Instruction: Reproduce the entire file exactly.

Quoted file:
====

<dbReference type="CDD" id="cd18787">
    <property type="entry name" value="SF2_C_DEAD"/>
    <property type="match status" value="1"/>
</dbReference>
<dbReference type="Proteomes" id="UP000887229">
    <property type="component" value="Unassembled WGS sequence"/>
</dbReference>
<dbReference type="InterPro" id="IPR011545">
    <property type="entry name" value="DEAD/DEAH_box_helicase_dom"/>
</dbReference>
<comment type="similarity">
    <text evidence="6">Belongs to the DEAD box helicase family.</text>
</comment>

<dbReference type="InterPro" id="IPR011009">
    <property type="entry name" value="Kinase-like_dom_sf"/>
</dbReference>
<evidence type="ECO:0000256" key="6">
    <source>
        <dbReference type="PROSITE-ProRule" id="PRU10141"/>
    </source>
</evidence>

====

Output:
<dbReference type="CDD" id="cd18787">
    <property type="entry name" value="SF2_C_DEAD"/>
    <property type="match status" value="1"/>
</dbReference>
<dbReference type="Proteomes" id="UP000887229">
    <property type="component" value="Unassembled WGS sequence"/>
</dbReference>
<dbReference type="InterPro" id="IPR011545">
    <property type="entry name" value="DEAD/DEAH_box_helicase_dom"/>
</dbReference>
<comment type="similarity">
    <text evidence="6">Belongs to the DEAD box helicase family.</text>
</comment>

<dbReference type="InterPro" id="IPR011009">
    <property type="entry name" value="Kinase-like_dom_sf"/>
</dbReference>
<evidence type="ECO:0000256" key="6">
    <source>
        <dbReference type="PROSITE-ProRule" id="PRU10141"/>
    </source>
</evidence>